UNC Scandal

May 7, 2014

US Senate hearing next week to include UNC-Chapel Hill academic scandal

Whistleblower Mary Willingham, who recently resigned her university job, is on the witness list. The hearing will examine academic issues involving student-athletes.

The academic fraud scandal at UNC-Chapel Hill will apparently be part of a U.S. Senate committee hearing next week.

The Senate’s Committee on Commerce, Science and Transportation said in a news release Wednesday that it will conduct a hearing titled “Promoting The Well-Being and Academic Success of College Athletes” on May 14.

The witness list has not been announced, but The Chronicle of Higher Education reported Wednesday that among those asked to testify is Mary Willingham, the former learning specialist for UNC’s athlete tutoring program who blew the whistle on fraudulent classes to The News & Observer nearly three years ago.

Willingham later confirmed in an email message that she would be testifying. Others the Chronicle said had been asked to speak include former UCLA basketball star Ed O’Bannon, who is leading a class-action lawsuit against the NCAA over revenues gained from the use of athletes’ names and images, and Ramogi Huma, the leader of an organization seeking to unionize college athletes.

Willingham told the Chronicle that NCAA President Mark Emmert had also been invited to speak.

The committee is led by Sen. Jay Rockefeller, a West Virginia Democrat. According to the announcement, the hearing will “explore how the National Collegiate Athletics Association (NCAA) is fulfilling its stated mission ‘to integrate intercollegiate athletics into higher education so that the educational experience of the student-athlete is paramount.’ The hearing will also examine whether the commercial operation of college athletics is unfairly exploiting the talents and services of college athletes.”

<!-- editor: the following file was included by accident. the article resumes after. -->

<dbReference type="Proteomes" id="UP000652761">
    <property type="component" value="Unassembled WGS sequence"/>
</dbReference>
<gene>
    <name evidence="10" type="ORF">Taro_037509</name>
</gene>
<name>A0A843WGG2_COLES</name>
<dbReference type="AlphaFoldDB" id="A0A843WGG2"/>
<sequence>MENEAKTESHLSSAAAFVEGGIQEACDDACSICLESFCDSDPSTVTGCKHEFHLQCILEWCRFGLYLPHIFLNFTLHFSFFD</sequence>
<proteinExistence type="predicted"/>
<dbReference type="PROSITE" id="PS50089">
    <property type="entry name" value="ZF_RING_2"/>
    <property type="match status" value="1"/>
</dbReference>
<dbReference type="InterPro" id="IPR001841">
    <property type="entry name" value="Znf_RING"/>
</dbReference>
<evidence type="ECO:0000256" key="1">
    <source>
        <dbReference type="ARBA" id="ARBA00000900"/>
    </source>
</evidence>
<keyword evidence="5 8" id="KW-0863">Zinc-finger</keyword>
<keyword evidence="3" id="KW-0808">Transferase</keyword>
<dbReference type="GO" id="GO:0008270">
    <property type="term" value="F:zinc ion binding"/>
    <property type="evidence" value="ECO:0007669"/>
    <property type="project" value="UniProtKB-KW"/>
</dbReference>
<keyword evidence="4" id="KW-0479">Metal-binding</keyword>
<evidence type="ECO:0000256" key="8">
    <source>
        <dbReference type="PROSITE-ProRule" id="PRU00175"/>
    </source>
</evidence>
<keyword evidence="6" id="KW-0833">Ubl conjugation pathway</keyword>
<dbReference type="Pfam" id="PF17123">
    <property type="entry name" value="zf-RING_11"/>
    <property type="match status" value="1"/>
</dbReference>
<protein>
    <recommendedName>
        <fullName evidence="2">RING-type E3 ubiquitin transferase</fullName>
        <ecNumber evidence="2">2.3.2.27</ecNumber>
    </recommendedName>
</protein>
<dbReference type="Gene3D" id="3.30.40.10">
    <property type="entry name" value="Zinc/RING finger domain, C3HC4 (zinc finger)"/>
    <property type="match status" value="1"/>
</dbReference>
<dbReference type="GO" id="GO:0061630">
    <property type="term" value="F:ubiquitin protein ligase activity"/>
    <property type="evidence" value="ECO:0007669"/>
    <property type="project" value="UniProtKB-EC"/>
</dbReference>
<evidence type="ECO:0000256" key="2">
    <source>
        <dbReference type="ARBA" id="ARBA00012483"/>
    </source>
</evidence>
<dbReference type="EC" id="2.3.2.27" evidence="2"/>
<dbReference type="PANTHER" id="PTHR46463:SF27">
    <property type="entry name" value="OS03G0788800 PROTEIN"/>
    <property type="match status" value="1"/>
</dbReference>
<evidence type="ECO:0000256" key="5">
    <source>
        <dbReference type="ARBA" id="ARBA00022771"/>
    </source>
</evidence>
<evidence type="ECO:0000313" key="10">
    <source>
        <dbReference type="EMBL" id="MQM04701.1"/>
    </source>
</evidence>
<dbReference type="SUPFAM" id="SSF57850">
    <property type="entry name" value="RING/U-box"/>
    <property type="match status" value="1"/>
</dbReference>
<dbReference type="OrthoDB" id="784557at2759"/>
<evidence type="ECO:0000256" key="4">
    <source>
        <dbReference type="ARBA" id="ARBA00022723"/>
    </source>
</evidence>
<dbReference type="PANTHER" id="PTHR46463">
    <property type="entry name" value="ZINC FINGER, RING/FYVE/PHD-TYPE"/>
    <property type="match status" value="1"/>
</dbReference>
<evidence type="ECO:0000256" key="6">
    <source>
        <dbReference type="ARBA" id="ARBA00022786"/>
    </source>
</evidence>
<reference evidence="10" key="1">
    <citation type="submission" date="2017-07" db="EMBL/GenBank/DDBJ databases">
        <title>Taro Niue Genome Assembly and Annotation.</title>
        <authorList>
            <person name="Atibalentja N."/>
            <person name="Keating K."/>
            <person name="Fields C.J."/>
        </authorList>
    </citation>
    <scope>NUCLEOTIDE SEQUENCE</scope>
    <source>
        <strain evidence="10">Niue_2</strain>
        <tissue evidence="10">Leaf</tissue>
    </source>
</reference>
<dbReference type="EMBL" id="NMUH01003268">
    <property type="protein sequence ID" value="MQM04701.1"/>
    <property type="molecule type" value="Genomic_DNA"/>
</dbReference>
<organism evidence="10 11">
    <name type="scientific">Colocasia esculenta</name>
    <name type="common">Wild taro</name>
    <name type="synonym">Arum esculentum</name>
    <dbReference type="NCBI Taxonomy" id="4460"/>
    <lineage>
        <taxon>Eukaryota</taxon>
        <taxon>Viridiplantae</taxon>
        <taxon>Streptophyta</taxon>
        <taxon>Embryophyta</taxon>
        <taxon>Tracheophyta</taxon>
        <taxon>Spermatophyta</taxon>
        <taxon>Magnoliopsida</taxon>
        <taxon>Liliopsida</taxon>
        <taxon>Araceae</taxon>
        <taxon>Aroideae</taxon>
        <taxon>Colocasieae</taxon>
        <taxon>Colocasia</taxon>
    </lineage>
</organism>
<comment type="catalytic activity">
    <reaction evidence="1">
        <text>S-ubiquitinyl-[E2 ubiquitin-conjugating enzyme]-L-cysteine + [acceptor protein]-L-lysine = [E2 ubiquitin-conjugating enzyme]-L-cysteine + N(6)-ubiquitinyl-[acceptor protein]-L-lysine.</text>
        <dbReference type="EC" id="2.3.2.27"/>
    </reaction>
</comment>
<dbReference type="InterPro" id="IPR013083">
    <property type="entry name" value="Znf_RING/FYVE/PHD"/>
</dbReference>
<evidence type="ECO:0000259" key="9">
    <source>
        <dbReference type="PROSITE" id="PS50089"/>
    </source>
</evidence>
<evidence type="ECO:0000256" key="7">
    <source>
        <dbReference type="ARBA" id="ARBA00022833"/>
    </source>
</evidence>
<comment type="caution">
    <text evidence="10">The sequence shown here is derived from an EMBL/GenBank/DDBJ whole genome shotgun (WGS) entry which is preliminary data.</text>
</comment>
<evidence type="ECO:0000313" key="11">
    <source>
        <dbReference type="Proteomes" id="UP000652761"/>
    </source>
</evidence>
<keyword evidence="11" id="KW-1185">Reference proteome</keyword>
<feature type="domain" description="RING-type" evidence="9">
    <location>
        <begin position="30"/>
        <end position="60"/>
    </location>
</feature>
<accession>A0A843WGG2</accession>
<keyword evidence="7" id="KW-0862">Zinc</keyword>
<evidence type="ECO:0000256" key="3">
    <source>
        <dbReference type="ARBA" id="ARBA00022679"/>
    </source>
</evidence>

Willingham told The N&O in 2011 that the tutoring program for athletes was steering them to lecture-style classes in the African studies department that did not meet. Instead, the athletes were told to write a paper and turn it in at the end of the class. She said the athletes typically received high grades.

Subsequent investigations by the university confirmed the “paper” classes but also found that nonathletes had also enrolled in them and received the same high grades. As a result, the university said the scandal was not an NCAA matter.

A House committee on Thursday is also conducting a hearing regarding college athletics, but it is focusing on the unionization effort at Northwestern University, which recently received a favorable ruling from the National Labor Relations Board. The announcement of that hearing before the House Education and the Workforce Committee was critical of the board’s decision.

“The NLRB’s decision represents a radical departure from longstanding federal labor policies,” Chairman John Kline, a Minnesota Republican, said in a news release.

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